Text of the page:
|Black Knight (SE)/ C, A-
Black Knight relies on its high
concept and the comic style of Martin Lawrence to create a successful
comic cocktail, but don't look for a laughter hit from this glass.
Jamal Walker works at a
medieval theme park in Los Angeles. A mishap transports him
back in time to the days of chivalry and knights in shining armor and
kings and rebellions. It's a concept that's been done before. Mark Twain's
novel A Connecticut Yankee in King Arthur's Court was made into a
movie in 1948 starring Bing Crosby and William Bendix. In recent years we
saw Les Visiteurs, the French time travel comedy that reversed the
theme. It's not particularly original material. It depends upon the
treatment. Black Knight tends to dumb the material down. It's not
especially funny. There are times you sit watching with a straight face
despite the rubber facial contortions of star Martin Lawrence, who
certainly can be funny at times.
Norman dance moves from Sir
It falls to Jamal to be a messenger and
a jester and a savior to the kingdom. He brings his new ghetto
sensibilities to merry olde England. The are many comic possibilities, so
it's particularly disappointing when they are not delivered.
There are threads that remind one of The Court
Jester, with rebellion brewing and mistaken identity.
Conveniently, a pretty Moorish maid spies Jamal quite quickly and they
bond. She's in bed with the rebels. Naturally, Jamal finds his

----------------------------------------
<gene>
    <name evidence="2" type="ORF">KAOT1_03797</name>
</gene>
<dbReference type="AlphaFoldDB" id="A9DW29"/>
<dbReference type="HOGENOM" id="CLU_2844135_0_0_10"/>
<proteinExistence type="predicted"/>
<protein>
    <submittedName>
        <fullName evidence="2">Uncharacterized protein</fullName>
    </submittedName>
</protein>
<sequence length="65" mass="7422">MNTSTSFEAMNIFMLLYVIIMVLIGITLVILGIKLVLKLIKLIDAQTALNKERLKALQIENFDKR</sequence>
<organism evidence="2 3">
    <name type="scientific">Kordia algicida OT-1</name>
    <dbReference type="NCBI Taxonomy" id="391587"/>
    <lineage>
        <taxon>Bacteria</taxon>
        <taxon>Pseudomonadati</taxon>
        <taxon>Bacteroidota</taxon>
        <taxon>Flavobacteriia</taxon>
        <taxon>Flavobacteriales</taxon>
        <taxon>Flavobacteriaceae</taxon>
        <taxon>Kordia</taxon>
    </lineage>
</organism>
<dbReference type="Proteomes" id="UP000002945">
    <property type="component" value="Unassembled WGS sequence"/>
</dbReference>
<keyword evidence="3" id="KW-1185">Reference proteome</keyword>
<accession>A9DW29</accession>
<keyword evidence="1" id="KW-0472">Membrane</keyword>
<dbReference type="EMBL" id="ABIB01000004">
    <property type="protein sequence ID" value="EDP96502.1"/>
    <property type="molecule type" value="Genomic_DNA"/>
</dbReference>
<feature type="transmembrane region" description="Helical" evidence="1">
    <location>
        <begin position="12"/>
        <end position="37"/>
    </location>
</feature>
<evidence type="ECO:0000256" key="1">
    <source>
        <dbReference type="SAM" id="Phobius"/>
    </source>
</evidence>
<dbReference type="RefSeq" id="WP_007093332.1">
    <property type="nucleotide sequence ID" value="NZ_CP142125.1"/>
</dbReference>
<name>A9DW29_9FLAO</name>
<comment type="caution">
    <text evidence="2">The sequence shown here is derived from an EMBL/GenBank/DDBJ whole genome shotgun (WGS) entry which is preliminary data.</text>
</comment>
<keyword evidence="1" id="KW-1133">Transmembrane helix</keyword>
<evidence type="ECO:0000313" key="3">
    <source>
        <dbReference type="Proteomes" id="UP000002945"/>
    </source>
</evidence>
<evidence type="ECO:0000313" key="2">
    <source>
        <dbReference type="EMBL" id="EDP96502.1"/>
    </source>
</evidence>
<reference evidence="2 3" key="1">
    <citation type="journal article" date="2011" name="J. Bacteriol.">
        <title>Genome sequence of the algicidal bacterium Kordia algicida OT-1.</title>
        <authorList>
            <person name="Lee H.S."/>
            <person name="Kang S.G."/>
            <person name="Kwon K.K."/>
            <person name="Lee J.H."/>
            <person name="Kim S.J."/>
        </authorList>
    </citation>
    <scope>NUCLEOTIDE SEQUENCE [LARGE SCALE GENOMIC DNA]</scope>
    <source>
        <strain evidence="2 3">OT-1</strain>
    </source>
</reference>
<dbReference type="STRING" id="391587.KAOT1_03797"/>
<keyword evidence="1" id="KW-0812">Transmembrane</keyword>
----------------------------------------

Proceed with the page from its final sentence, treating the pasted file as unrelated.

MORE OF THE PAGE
sympathies lying with the rebels. But, it lacks the magnificent manic
energy of that film.
Oddly enough, for this kind of movie, Black
Knight seems too small. There aren't enough warriors, nor palace
guards, nor courtesans. It appears a measure of economy. Effects are kept
to a minimum, and ironically, it think Black Knight might have
benefited from additional pizzazz. The comic highlight, perhaps the only
sustained mirth making moment, is the dance number that evolves from the
king's desire to see the latest Norman dances. Jamal answer the king's
challenge with down home choreography and scoring.
In the end, this fantasy merry olde England conjured up
by Jamal is closer to a theme park work and not an exciting one at that.
The thrills and chills and humor are limited to guttural utterances and
crude facial movements of Martin Lawrence. The credit sequence is
absolutely abysmal There's even a moment in Black Knight when
Lawrence is trying to do execute some funny bit that seems tailor made for
the talents of Eddie Murphy. In fact, Eddie would have been a far funnier
and more convincing visitor to this distant world of yore. There are
some funny supporting performances, notably Kevin Conway as King Leo and
Jeanette Weegar has some leering sexual moments as Princess Regina, but
the talented Tom Wilkinson is pretty much wasted as Knolte, the debauched
A very pleasant looking DVD. Perhaps a few scenes are
slightly oversaturated. It's a sharp transfer, not edgy, and very clean.
Color space is excellent. Flesh tones are comfortable. Good shadow detail
and outstanding light output. No motion artifact raise their ugly
presence. Fine detail is kept in focus and stable. The Dolby Digital 5:1
sound mix is aggressive and entertaining.
For those of you looking to delve deeper into Black Knight's
world, Fox has packaged it in special edition armor. Feature-length audio
commentary by director Gil Junger is buttressed by Martin Lawrence's scene
specific commentary. There are deleted scenes with optional commentary,
several featurettes, outtakes, storyboard comparisons and theatrical
The wonderful comedy of Danny Kaye comes from a sweet source,
making it live for audiences of all ages. Patter songs and graceful dances
are part of Kaye's world. Click on the image for Any Day Danny Kaye.
Take a look at the merry images of America's gift to
the movies: Hollywood Musical Posters are featured
from The Movie Poster Archive.
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